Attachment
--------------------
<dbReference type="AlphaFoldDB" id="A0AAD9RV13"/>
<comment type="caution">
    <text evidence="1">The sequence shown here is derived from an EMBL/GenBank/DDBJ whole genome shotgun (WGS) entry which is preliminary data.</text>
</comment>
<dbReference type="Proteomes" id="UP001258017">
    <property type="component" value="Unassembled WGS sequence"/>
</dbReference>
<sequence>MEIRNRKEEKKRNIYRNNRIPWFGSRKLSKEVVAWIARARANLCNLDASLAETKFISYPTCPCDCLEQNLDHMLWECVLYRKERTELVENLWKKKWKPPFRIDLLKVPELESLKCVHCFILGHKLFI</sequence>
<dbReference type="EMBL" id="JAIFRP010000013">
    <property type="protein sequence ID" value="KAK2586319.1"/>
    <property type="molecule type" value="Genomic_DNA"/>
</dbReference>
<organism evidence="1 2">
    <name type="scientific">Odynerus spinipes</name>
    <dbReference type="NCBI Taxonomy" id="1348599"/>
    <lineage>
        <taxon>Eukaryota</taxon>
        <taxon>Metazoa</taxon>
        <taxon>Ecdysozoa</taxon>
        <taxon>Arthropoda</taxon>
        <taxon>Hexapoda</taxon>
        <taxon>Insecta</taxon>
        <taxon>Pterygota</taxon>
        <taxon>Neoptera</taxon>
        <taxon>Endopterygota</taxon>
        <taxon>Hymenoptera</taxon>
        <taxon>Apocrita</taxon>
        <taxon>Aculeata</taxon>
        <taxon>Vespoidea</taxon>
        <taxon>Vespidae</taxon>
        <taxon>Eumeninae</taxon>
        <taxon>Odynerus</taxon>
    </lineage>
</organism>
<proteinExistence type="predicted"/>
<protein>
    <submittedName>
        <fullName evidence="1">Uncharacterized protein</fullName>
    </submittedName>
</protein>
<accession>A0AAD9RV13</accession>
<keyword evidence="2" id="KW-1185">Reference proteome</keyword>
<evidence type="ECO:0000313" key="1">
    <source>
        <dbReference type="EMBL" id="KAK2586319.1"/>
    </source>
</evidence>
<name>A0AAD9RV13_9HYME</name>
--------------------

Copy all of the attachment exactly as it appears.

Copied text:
<dbReference type="AlphaFoldDB" id="A0AAD9RV13"/>
<comment type="caution">
    <text evidence="1">The sequence shown here is derived from an EMBL/GenBank/DDBJ whole genome shotgun (WGS) entry which is preliminary data.</text>
</comment>
<dbReference type="Proteomes" id="UP001258017">
    <property type="component" value="Unassembled WGS sequence"/>
</dbReference>
<sequence>MEIRNRKEEKKRNIYRNNRIPWFGSRKLSKEVVAWIARARANLCNLDASLAETKFISYPTCPCDCLEQNLDHMLWECVLYRKERTELVENLWKKKWKPPFRIDLLKVPELESLKCVHCFILGHKLFI</sequence>
<dbReference type="EMBL" id="JAIFRP010000013">
    <property type="protein sequence ID" value="KAK2586319.1"/>
    <property type="molecule type" value="Genomic_DNA"/>
</dbReference>
<organism evidence="1 2">
    <name type="scientific">Odynerus spinipes</name>
    <dbReference type="NCBI Taxonomy" id="1348599"/>
    <lineage>
        <taxon>Eukaryota</taxon>
        <taxon>Metazoa</taxon>
        <taxon>Ecdysozoa</taxon>
        <taxon>Arthropoda</taxon>
        <taxon>Hexapoda</taxon>
        <taxon>Insecta</taxon>
        <taxon>Pterygota</taxon>
        <taxon>Neoptera</taxon>
        <taxon>Endopterygota</taxon>
        <taxon>Hymenoptera</taxon>
        <taxon>Apocrita</taxon>
        <taxon>Aculeata</taxon>
        <taxon>Vespoidea</taxon>
        <taxon>Vespidae</taxon>
        <taxon>Eumeninae</taxon>
        <taxon>Odynerus</taxon>
    </lineage>
</organism>
<proteinExistence type="predicted"/>
<protein>
    <submittedName>
        <fullName evidence="1">Uncharacterized protein</fullName>
    </submittedName>
</protein>
<accession>A0AAD9RV13</accession>
<keyword evidence="2" id="KW-1185">Reference proteome</keyword>
<evidence type="ECO:0000313" key="1">
    <source>
        <dbReference type="EMBL" id="KAK2586319.1"/>
    </source>
</evidence>
<name>A0AAD9RV13_9HYME</name>